While many companies find recessions to be a prime time to turn to HR consultants for help, Google claims to have found a new solution to its people issues. And it doesn't involve people. The company has started pulling data from recent employee reviews and promotion and pay histories, and plugging it into a mathematical formula to figure out which of its 20,000 employees are most likely to quit first.
Though it shouldn't come as a surprise that the Tech King of the 21st Century is applying technology to every problem under the sun, it is somewhat disconcerting that it's making no exception for human emotion. As one Google HR leader explains it, Google's algorithm helps the company "get inside people's heads even before they know they might leave." Spoooooooooky!
Such an approach, it would seem, is only possible at companies with bulging staff numbers, where employees are treated less like people and more like numbers in the first place. That certainly seems to be the case at Google, which has lost a bit of its startup atmosphere in the past few years … and consequently a bit of talent, as well. Commenting on that fact, some current and former Googlers told The Wall Street Journal that they felt the company's HR programs are too impersonal, there is little formal career trajectory and that they aren't able to make as much of an impact on the company as they had in the past—typical growing pains, no doubt.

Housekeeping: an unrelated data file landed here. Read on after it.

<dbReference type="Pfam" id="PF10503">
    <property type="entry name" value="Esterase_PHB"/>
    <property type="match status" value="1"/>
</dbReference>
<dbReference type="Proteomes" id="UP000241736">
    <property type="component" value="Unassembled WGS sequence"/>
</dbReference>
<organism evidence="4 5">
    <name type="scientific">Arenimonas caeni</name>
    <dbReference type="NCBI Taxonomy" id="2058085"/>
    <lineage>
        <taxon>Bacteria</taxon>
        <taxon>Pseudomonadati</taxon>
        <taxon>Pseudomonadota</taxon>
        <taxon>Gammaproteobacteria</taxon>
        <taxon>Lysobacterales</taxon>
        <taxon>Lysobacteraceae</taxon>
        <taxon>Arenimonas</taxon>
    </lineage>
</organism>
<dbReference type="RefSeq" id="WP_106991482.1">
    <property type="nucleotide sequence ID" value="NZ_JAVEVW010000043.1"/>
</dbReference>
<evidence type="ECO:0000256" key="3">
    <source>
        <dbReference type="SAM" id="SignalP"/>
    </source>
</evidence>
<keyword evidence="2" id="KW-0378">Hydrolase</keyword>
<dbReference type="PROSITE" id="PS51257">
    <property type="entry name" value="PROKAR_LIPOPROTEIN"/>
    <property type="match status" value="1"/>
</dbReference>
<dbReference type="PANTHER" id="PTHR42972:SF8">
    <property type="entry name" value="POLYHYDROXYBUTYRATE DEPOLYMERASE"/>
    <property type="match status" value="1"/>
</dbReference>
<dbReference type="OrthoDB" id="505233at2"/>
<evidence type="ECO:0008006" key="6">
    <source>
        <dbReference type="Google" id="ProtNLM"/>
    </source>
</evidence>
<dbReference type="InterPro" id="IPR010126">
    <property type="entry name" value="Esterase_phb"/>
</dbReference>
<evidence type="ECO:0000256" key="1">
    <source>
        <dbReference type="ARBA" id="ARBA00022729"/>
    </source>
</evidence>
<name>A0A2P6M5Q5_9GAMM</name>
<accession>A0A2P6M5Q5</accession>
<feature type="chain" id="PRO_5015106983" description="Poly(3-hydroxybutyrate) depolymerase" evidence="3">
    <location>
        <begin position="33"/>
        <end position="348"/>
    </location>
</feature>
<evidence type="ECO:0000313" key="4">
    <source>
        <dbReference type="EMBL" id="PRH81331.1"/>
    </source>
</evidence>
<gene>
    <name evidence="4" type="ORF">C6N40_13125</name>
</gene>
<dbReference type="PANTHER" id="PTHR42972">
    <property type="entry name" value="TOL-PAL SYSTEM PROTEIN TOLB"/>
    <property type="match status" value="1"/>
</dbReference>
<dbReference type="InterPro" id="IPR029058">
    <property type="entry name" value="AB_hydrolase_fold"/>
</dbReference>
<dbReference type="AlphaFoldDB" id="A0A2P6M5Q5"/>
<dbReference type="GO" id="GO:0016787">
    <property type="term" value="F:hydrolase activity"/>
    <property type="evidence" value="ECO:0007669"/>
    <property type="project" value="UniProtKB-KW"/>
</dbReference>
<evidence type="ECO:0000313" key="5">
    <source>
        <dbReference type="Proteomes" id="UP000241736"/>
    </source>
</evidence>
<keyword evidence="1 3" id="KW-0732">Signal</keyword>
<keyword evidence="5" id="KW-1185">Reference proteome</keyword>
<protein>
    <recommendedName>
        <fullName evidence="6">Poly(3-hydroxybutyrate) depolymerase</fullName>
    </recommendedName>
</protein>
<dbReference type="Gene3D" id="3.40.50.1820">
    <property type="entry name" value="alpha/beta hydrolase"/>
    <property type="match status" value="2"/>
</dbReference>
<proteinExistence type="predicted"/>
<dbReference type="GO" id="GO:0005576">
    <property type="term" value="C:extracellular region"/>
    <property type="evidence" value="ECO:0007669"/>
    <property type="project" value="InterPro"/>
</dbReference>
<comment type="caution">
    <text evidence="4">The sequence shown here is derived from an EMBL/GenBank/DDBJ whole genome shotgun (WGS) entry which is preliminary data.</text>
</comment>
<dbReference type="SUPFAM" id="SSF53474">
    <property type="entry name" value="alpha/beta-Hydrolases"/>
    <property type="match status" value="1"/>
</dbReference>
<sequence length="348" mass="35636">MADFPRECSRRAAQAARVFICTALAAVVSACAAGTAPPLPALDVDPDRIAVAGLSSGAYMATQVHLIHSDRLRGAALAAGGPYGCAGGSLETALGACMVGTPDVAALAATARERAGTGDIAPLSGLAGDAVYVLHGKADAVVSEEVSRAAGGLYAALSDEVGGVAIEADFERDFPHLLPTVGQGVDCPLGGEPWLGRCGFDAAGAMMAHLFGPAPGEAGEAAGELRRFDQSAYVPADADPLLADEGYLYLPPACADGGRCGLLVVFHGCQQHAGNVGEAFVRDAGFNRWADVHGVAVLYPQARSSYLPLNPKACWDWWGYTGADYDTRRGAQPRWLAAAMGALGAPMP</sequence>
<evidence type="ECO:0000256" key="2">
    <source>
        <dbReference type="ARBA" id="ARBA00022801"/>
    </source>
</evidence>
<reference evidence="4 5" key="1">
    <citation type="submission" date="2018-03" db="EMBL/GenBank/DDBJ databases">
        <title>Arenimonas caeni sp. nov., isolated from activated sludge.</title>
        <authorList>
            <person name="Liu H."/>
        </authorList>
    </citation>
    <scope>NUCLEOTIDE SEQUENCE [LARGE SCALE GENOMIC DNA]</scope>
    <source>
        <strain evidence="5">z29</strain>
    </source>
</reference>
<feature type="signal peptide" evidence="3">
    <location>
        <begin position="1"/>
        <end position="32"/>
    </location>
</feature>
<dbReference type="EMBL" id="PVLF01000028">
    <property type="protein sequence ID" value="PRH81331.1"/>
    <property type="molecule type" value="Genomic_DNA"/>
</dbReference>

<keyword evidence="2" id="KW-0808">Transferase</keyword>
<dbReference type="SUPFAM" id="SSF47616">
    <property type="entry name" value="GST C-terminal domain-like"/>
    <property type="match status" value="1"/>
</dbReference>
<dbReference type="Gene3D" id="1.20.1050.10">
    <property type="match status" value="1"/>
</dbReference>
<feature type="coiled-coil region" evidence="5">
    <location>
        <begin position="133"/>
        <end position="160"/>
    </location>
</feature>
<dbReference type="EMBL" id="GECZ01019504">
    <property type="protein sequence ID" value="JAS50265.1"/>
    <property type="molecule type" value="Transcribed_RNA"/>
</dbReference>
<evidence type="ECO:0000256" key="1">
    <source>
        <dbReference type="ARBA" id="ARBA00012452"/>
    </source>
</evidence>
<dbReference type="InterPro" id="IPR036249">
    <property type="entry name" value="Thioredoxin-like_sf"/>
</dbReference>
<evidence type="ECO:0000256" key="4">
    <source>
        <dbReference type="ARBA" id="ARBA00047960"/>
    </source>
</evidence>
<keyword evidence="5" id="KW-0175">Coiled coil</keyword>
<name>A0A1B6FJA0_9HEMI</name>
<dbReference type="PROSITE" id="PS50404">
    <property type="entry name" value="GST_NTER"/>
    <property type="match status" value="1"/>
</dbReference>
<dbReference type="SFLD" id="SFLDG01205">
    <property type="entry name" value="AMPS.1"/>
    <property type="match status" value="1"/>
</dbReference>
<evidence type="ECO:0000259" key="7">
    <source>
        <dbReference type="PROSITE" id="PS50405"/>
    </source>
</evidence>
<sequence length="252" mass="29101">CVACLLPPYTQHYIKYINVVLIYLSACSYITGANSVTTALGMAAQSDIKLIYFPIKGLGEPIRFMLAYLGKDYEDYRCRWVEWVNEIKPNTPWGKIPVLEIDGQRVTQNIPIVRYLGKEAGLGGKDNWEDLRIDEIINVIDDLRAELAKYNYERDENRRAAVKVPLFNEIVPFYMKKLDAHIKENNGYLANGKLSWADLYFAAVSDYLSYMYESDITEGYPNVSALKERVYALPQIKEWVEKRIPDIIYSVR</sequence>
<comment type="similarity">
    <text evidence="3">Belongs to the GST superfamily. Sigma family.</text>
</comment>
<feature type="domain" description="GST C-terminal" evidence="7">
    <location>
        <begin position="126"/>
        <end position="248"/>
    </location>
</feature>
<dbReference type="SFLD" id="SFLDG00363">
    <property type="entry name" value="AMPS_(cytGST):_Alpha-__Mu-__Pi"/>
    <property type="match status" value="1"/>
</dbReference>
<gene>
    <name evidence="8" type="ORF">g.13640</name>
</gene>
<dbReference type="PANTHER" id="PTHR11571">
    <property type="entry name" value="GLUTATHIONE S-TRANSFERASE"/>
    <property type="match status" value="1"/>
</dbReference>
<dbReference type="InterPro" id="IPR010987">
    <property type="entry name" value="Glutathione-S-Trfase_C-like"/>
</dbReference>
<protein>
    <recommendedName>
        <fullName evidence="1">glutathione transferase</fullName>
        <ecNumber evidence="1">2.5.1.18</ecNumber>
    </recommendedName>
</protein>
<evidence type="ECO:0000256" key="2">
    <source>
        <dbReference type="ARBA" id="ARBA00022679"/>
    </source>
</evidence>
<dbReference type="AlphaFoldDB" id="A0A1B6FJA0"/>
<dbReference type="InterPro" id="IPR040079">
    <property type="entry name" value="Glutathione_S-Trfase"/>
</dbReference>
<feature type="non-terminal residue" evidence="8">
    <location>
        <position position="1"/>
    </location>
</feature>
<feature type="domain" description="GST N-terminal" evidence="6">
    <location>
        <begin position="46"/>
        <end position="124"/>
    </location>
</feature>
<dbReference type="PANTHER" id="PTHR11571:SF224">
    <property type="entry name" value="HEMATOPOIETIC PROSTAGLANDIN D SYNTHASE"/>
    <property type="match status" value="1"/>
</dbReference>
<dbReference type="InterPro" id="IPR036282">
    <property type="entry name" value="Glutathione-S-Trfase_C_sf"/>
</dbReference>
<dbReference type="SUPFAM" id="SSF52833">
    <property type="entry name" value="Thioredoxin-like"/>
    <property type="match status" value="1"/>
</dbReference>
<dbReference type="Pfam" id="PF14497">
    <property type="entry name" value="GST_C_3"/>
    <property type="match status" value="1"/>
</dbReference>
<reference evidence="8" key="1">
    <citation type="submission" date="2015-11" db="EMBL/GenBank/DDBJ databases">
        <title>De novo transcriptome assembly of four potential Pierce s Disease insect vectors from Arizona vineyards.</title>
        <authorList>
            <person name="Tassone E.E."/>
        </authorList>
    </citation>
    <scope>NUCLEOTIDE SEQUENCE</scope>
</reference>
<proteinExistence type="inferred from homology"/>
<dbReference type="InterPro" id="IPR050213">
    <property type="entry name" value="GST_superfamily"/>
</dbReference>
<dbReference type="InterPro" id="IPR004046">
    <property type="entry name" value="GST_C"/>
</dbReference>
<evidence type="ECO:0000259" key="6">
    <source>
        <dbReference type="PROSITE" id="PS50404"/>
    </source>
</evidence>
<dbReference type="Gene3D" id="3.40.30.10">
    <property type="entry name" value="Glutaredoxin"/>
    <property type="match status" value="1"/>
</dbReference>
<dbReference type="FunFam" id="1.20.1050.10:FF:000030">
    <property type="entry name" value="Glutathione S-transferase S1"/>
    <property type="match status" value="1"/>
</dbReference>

"They need to come up with ways to keep people engaged," said Valerie Frederickson, an HR consultant in Silicon Valley. That's unsurprising advice from someone in the industry, but there's certainly some truth there. And I'm not sure Google's drone-like approach is heading in the right direction. That said, maybe I'm jumping to conclusions. Maybe Google will take its computer-generated data and up the ante on its not-too-shabby list of perks (though I'm not gonna lie: The cancellation of tea time was a huge blow). But there's only so far that flashy perks can carry you (or is there?) without getting to the root of the problem, connecting with employees and establishing some formal retention strategies.
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